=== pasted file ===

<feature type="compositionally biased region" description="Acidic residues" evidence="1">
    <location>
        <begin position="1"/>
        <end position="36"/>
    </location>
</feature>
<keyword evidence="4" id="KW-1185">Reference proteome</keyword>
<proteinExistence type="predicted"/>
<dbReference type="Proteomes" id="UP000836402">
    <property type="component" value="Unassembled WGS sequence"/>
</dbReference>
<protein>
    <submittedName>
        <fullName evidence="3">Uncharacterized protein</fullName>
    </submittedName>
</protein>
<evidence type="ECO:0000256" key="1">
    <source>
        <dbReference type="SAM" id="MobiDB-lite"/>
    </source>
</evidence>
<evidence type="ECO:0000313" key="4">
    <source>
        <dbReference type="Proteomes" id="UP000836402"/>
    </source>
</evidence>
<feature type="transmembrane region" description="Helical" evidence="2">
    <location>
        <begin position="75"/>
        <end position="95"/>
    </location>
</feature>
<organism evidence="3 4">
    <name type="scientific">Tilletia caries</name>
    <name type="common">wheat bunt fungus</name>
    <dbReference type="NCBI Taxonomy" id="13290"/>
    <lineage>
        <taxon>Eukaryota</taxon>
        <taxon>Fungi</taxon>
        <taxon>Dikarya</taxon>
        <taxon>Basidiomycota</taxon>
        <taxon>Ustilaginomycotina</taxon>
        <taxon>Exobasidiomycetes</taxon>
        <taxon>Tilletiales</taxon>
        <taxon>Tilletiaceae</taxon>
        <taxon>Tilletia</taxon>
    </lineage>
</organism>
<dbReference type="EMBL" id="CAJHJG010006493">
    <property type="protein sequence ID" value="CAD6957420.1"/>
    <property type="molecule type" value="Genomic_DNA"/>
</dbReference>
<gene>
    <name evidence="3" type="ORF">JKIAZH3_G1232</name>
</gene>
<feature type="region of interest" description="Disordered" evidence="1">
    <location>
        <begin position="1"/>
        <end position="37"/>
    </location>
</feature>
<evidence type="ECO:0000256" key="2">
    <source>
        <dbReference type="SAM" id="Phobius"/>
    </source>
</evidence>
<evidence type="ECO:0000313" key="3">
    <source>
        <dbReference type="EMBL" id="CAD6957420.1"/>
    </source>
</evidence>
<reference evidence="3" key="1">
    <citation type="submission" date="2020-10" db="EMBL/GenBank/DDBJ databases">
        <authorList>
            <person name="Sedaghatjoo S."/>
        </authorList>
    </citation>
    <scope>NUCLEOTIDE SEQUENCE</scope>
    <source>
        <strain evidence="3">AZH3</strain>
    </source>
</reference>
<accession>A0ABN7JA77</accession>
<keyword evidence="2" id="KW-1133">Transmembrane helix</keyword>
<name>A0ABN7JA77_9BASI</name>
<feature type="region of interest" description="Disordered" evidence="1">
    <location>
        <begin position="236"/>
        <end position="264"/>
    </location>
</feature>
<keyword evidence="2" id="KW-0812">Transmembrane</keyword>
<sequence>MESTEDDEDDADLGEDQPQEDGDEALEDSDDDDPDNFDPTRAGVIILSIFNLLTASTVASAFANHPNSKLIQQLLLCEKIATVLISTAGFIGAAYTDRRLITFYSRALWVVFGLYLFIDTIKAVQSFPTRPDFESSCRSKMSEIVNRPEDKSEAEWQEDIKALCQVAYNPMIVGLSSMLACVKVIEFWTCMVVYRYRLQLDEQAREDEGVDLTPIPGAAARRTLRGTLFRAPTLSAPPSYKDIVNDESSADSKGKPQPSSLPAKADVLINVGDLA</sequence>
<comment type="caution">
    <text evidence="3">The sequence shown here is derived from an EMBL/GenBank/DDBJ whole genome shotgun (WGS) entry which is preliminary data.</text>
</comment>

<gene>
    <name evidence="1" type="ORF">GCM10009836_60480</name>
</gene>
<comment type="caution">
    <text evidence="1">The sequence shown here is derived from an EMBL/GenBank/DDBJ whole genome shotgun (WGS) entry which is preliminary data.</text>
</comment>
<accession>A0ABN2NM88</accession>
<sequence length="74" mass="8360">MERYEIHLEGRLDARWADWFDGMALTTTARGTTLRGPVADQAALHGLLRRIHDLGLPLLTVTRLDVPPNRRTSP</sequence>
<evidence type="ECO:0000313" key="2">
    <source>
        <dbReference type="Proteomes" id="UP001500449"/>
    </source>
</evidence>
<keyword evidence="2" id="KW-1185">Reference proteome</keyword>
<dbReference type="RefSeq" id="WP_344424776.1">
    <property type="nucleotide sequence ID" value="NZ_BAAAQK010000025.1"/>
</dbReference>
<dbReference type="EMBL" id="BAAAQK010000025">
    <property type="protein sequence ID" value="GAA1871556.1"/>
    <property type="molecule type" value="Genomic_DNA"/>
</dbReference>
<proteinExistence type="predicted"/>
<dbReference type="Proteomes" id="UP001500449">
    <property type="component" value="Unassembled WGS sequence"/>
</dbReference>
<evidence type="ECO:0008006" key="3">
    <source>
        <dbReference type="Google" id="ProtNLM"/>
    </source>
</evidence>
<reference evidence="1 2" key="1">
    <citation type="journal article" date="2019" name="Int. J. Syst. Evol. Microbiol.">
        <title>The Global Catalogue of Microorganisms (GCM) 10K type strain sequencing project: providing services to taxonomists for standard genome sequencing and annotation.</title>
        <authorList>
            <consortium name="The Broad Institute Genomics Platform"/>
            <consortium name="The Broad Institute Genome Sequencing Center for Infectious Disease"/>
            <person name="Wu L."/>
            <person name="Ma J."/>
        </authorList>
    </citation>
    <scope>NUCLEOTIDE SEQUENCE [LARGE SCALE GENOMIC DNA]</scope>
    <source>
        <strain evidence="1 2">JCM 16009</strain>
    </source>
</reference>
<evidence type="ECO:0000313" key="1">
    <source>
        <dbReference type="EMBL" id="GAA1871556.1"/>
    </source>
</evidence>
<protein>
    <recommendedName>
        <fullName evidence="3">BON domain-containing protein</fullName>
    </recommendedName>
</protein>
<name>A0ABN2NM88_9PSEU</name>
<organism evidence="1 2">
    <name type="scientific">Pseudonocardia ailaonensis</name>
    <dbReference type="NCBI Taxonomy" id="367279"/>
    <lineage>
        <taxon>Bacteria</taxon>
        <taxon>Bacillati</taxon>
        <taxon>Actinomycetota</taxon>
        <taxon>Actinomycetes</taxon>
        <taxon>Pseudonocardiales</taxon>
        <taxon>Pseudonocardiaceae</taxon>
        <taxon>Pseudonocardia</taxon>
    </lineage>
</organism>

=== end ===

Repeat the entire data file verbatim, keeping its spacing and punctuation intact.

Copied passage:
<feature type="compositionally biased region" description="Acidic residues" evidence="1">
    <location>
        <begin position="1"/>
        <end position="36"/>
    </location>
</feature>
<keyword evidence="4" id="KW-1185">Reference proteome</keyword>
<proteinExistence type="predicted"/>
<dbReference type="Proteomes" id="UP000836402">
    <property type="component" value="Unassembled WGS sequence"/>
</dbReference>
<protein>
    <submittedName>
        <fullName evidence="3">Uncharacterized protein</fullName>
    </submittedName>
</protein>
<evidence type="ECO:0000256" key="1">
    <source>
        <dbReference type="SAM" id="MobiDB-lite"/>
    </source>
</evidence>
<evidence type="ECO:0000313" key="4">
    <source>
        <dbReference type="Proteomes" id="UP000836402"/>
    </source>
</evidence>
<feature type="transmembrane region" description="Helical" evidence="2">
    <location>
        <begin position="75"/>
        <end position="95"/>
    </location>
</feature>
<organism evidence="3 4">
    <name type="scientific">Tilletia caries</name>
    <name type="common">wheat bunt fungus</name>
    <dbReference type="NCBI Taxonomy" id="13290"/>
    <lineage>
        <taxon>Eukaryota</taxon>
        <taxon>Fungi</taxon>
        <taxon>Dikarya</taxon>
        <taxon>Basidiomycota</taxon>
        <taxon>Ustilaginomycotina</taxon>
        <taxon>Exobasidiomycetes</taxon>
        <taxon>Tilletiales</taxon>
        <taxon>Tilletiaceae</taxon>
        <taxon>Tilletia</taxon>
    </lineage>
</organism>
<dbReference type="EMBL" id="CAJHJG010006493">
    <property type="protein sequence ID" value="CAD6957420.1"/>
    <property type="molecule type" value="Genomic_DNA"/>
</dbReference>
<gene>
    <name evidence="3" type="ORF">JKIAZH3_G1232</name>
</gene>
<feature type="region of interest" description="Disordered" evidence="1">
    <location>
        <begin position="1"/>
        <end position="37"/>
    </location>
</feature>
<evidence type="ECO:0000256" key="2">
    <source>
        <dbReference type="SAM" id="Phobius"/>
    </source>
</evidence>
<evidence type="ECO:0000313" key="3">
    <source>
        <dbReference type="EMBL" id="CAD6957420.1"/>
    </source>
</evidence>
<reference evidence="3" key="1">
    <citation type="submission" date="2020-10" db="EMBL/GenBank/DDBJ databases">
        <authorList>
            <person name="Sedaghatjoo S."/>
        </authorList>
    </citation>
    <scope>NUCLEOTIDE SEQUENCE</scope>
    <source>
        <strain evidence="3">AZH3</strain>
    </source>
</reference>
<accession>A0ABN7JA77</accession>
<keyword evidence="2" id="KW-1133">Transmembrane helix</keyword>
<name>A0ABN7JA77_9BASI</name>
<feature type="region of interest" description="Disordered" evidence="1">
    <location>
        <begin position="236"/>
        <end position="264"/>
    </location>
</feature>
<keyword evidence="2" id="KW-0812">Transmembrane</keyword>
<sequence>MESTEDDEDDADLGEDQPQEDGDEALEDSDDDDPDNFDPTRAGVIILSIFNLLTASTVASAFANHPNSKLIQQLLLCEKIATVLISTAGFIGAAYTDRRLITFYSRALWVVFGLYLFIDTIKAVQSFPTRPDFESSCRSKMSEIVNRPEDKSEAEWQEDIKALCQVAYNPMIVGLSSMLACVKVIEFWTCMVVYRYRLQLDEQAREDEGVDLTPIPGAAARRTLRGTLFRAPTLSAPPSYKDIVNDESSADSKGKPQPSSLPAKADVLINVGDLA</sequence>
<comment type="caution">
    <text evidence="3">The sequence shown here is derived from an EMBL/GenBank/DDBJ whole genome shotgun (WGS) entry which is preliminary data.</text>
</comment>

<gene>
    <name evidence="1" type="ORF">GCM10009836_60480</name>
</gene>
<comment type="caution">
    <text evidence="1">The sequence shown here is derived from an EMBL/GenBank/DDBJ whole genome shotgun (WGS) entry which is preliminary data.</text>
</comment>
<accession>A0ABN2NM88</accession>
<sequence length="74" mass="8360">MERYEIHLEGRLDARWADWFDGMALTTTARGTTLRGPVADQAALHGLLRRIHDLGLPLLTVTRLDVPPNRRTSP</sequence>
<evidence type="ECO:0000313" key="2">
    <source>
        <dbReference type="Proteomes" id="UP001500449"/>
    </source>
</evidence>
<keyword evidence="2" id="KW-1185">Reference proteome</keyword>
<dbReference type="RefSeq" id="WP_344424776.1">
    <property type="nucleotide sequence ID" value="NZ_BAAAQK010000025.1"/>
</dbReference>
<dbReference type="EMBL" id="BAAAQK010000025">
    <property type="protein sequence ID" value="GAA1871556.1"/>
    <property type="molecule type" value="Genomic_DNA"/>
</dbReference>
<proteinExistence type="predicted"/>
<dbReference type="Proteomes" id="UP001500449">
    <property type="component" value="Unassembled WGS sequence"/>
</dbReference>
<evidence type="ECO:0008006" key="3">
    <source>
        <dbReference type="Google" id="ProtNLM"/>
    </source>
</evidence>
<reference evidence="1 2" key="1">
    <citation type="journal article" date="2019" name="Int. J. Syst. Evol. Microbiol.">
        <title>The Global Catalogue of Microorganisms (GCM) 10K type strain sequencing project: providing services to taxonomists for standard genome sequencing and annotation.</title>
        <authorList>
            <consortium name="The Broad Institute Genomics Platform"/>
            <consortium name="The Broad Institute Genome Sequencing Center for Infectious Disease"/>
            <person name="Wu L."/>
            <person name="Ma J."/>
        </authorList>
    </citation>
    <scope>NUCLEOTIDE SEQUENCE [LARGE SCALE GENOMIC DNA]</scope>
    <source>
        <strain evidence="1 2">JCM 16009</strain>
    </source>
</reference>
<evidence type="ECO:0000313" key="1">
    <source>
        <dbReference type="EMBL" id="GAA1871556.1"/>
    </source>
</evidence>
<protein>
    <recommendedName>
        <fullName evidence="3">BON domain-containing protein</fullName>
    </recommendedName>
</protein>
<name>A0ABN2NM88_9PSEU</name>
<organism evidence="1 2">
    <name type="scientific">Pseudonocardia ailaonensis</name>
    <dbReference type="NCBI Taxonomy" id="367279"/>
    <lineage>
        <taxon>Bacteria</taxon>
        <taxon>Bacillati</taxon>
        <taxon>Actinomycetota</taxon>
        <taxon>Actinomycetes</taxon>
        <taxon>Pseudonocardiales</taxon>
        <taxon>Pseudonocardiaceae</taxon>
        <taxon>Pseudonocardia</taxon>
    </lineage>
</organism>